They are highly valued customers and regularly ensure good sales. But behind the facade of the wealthy and patronizing client is sometimes also human suffering and a strong addiction: buying addiction. According to a study by the University of Hohenheim, one in four people have problems controlling their buying behavior, or they regularly use buying to compensate for deficits. Five to eight percent of adults are therefore "very interested in buying." When the frustration of buying after a dispute with colleagues or the partner becomes a habit and the urge to buy to an uncontrollable compulsion, professional help is needed.
Symptoms and consequences of buying addiction
Similar to drug addicts, the interests of addicts are increasingly narrowing to buying, which ultimately remains as the only means of satisfaction. Social contacts are becoming increasingly unimportant. In order to get the well-known feeling of happiness, more and more expensive goods are being bought more and more often.
The search expert Inga Margraf explains: "The range of withdrawal symptoms ranges from an inner restlessness to malaise, to psychosomatic illnesses and suicidal thoughts, and those affected and their relatives should take the problem seriously." The addicts are less concerned with possession of things. The sufferers rather long for the euphoric or reassuring feeling, but also for the confirmation and attention that they feel when buying.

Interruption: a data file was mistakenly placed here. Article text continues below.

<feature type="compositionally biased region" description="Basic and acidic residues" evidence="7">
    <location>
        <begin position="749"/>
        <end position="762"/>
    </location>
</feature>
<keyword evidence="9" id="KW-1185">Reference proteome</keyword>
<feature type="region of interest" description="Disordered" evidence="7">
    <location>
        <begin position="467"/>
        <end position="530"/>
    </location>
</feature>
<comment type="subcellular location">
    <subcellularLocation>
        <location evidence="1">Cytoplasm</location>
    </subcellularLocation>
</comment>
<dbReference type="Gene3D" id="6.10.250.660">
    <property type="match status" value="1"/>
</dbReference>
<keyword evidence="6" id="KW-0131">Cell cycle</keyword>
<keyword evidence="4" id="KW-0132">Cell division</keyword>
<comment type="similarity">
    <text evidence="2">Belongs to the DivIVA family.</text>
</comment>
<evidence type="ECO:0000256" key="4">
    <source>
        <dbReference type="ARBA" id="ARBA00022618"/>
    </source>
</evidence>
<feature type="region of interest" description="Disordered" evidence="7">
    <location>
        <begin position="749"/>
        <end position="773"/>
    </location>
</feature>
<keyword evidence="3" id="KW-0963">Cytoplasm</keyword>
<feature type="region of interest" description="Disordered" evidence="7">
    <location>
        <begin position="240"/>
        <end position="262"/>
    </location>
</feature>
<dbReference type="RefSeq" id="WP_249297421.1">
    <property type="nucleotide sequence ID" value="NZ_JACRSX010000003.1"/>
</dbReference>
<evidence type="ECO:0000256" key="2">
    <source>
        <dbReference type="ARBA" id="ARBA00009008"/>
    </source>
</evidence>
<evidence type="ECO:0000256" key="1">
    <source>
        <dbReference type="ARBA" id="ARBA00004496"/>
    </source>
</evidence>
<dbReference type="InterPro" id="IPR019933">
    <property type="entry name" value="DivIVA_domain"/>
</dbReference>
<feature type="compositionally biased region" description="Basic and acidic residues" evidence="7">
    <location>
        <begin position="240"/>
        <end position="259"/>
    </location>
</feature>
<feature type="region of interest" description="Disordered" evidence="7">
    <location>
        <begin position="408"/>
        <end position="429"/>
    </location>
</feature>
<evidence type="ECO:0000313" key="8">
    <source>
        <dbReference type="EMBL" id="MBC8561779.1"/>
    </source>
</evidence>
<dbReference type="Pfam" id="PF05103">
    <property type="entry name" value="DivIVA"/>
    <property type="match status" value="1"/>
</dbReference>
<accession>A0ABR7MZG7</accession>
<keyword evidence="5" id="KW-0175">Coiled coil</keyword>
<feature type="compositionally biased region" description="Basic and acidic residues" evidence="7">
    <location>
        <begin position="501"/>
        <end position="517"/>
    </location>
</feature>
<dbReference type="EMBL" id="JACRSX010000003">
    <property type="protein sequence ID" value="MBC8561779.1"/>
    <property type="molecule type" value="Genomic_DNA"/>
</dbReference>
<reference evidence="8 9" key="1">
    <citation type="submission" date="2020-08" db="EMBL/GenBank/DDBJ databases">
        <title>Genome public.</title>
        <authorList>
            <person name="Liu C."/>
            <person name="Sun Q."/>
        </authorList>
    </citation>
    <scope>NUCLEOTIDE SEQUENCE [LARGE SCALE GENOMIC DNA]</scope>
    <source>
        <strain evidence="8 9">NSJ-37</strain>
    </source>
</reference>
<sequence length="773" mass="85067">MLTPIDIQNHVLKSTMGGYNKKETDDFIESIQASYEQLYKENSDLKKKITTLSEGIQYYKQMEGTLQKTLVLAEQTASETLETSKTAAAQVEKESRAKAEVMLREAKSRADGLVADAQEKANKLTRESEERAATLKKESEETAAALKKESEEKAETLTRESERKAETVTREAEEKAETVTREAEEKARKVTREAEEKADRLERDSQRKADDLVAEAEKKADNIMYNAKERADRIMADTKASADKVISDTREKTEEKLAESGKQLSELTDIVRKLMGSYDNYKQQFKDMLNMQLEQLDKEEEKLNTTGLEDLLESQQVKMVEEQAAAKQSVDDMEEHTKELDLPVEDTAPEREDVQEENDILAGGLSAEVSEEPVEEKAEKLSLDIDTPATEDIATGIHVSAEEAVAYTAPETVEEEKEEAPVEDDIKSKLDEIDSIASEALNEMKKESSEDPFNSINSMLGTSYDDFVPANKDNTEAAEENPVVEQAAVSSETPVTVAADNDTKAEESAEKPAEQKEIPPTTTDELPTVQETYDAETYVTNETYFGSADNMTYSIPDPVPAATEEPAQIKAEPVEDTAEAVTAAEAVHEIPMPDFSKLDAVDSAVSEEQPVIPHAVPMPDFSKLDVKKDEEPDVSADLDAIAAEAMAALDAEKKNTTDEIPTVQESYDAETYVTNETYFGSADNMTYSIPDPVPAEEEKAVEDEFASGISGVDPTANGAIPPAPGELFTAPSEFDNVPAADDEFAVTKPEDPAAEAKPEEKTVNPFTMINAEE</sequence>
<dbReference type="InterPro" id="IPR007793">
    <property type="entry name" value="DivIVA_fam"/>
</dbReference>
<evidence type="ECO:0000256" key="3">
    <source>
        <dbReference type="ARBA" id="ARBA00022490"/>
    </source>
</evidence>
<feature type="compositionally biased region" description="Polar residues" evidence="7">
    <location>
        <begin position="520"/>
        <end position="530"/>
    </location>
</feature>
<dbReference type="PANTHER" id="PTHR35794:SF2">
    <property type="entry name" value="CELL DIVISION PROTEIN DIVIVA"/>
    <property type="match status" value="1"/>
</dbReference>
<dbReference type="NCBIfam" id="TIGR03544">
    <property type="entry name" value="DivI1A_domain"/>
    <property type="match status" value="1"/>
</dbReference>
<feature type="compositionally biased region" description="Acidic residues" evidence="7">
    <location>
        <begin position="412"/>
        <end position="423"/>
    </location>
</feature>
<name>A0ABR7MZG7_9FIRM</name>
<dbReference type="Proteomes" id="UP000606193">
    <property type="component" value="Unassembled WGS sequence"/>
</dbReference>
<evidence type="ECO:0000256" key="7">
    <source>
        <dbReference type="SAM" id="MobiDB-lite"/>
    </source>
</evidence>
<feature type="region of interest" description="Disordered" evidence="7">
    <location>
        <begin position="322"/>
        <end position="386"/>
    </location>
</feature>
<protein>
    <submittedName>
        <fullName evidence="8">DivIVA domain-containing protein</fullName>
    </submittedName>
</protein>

Women more often shopping
Inga Margraf: "The addiction hits all income and education layers." According to studies, however, younger consumers and women are disproportionately represented. Most shopaholics specialize in individual product groups such as shoes, food or technical equipment. Others are looking for a very specific buying environment - such as boutiques, supermarkets or order catalogs - or only accept discounted goods.
The buying spree is usually followed by a guilty conscience, guilt and remorse. "In some cases, addicts even end up with their company's petty cash, their children's savings, or spoil the holiday reserves to fund their addictions, " explains Margraf. The goods would often not even unpacked or used. "At an advanced stage, the goods are even hidden, given away or thrown away unused for fear of the family."